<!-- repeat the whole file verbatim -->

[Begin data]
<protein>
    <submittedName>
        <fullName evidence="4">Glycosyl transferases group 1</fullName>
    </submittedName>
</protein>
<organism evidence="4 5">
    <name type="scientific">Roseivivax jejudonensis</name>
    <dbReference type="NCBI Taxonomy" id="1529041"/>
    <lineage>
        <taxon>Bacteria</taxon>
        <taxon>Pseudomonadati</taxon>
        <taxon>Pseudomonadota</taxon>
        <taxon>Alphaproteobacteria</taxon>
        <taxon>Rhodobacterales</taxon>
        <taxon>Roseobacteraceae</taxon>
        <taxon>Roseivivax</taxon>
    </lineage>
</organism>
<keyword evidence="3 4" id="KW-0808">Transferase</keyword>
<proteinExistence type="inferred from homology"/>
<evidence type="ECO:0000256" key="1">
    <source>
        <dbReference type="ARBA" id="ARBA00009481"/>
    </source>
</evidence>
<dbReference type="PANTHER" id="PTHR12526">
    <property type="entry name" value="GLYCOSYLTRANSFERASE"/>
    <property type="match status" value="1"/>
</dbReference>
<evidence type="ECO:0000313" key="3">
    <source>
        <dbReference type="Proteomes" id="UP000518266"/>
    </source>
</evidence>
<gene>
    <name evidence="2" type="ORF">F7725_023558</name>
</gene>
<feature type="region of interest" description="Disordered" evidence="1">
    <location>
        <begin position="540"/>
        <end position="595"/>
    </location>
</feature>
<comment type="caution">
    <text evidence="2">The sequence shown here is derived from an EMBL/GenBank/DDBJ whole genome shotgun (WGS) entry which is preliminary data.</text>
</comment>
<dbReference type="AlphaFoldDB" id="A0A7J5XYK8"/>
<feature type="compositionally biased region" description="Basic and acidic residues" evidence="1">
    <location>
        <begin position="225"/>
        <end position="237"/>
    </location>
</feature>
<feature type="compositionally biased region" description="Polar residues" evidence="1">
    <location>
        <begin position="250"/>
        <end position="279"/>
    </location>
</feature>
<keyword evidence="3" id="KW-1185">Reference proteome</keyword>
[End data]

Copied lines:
<protein>
    <submittedName>
        <fullName evidence="4">Glycosyl transferases group 1</fullName>
    </submittedName>
</protein>
<organism evidence="4 5">
    <name type="scientific">Roseivivax jejudonensis</name>
    <dbReference type="NCBI Taxonomy" id="1529041"/>
    <lineage>
        <taxon>Bacteria</taxon>
        <taxon>Pseudomonadati</taxon>
        <taxon>Pseudomonadota</taxon>
        <taxon>Alphaproteobacteria</taxon>
        <taxon>Rhodobacterales</taxon>
        <taxon>Roseobacteraceae</taxon>
        <taxon>Roseivivax</taxon>
    </lineage>
</organism>
<keyword evidence="3 4" id="KW-0808">Transferase</keyword>
<proteinExistence type="inferred from homology"/>
<evidence type="ECO:0000256" key="1">
    <source>
        <dbReference type="ARBA" id="ARBA00009481"/>
    </source>
</evidence>
<dbReference type="PANTHER" id="PTHR12526">
    <property type="entry name" value="GLYCOSYLTRANSFERASE"/>
    <property type="match status" value="1"/>
</dbReference>
<evidence type="ECO:0000313" key="3">
    <source>
        <dbReference type="Proteomes" id="UP000518266"/>
    </source>
</evidence>
<gene>
    <name evidence="2" type="ORF">F7725_023558</name>
</gene>
<feature type="region of interest" description="Disordered" evidence="1">
    <location>
        <begin position="540"/>
        <end position="595"/>
    </location>
</feature>
<comment type="caution">
    <text evidence="2">The sequence shown here is derived from an EMBL/GenBank/DDBJ whole genome shotgun (WGS) entry which is preliminary data.</text>
</comment>
<dbReference type="AlphaFoldDB" id="A0A7J5XYK8"/>
<feature type="compositionally biased region" description="Basic and acidic residues" evidence="1">
    <location>
        <begin position="225"/>
        <end position="237"/>
    </location>
</feature>
<feature type="compositionally biased region" description="Polar residues" evidence="1">
    <location>
        <begin position="250"/>
        <end position="279"/>
    </location>
</feature>
<keyword evidence="3" id="KW-1185">Reference proteome</keyword>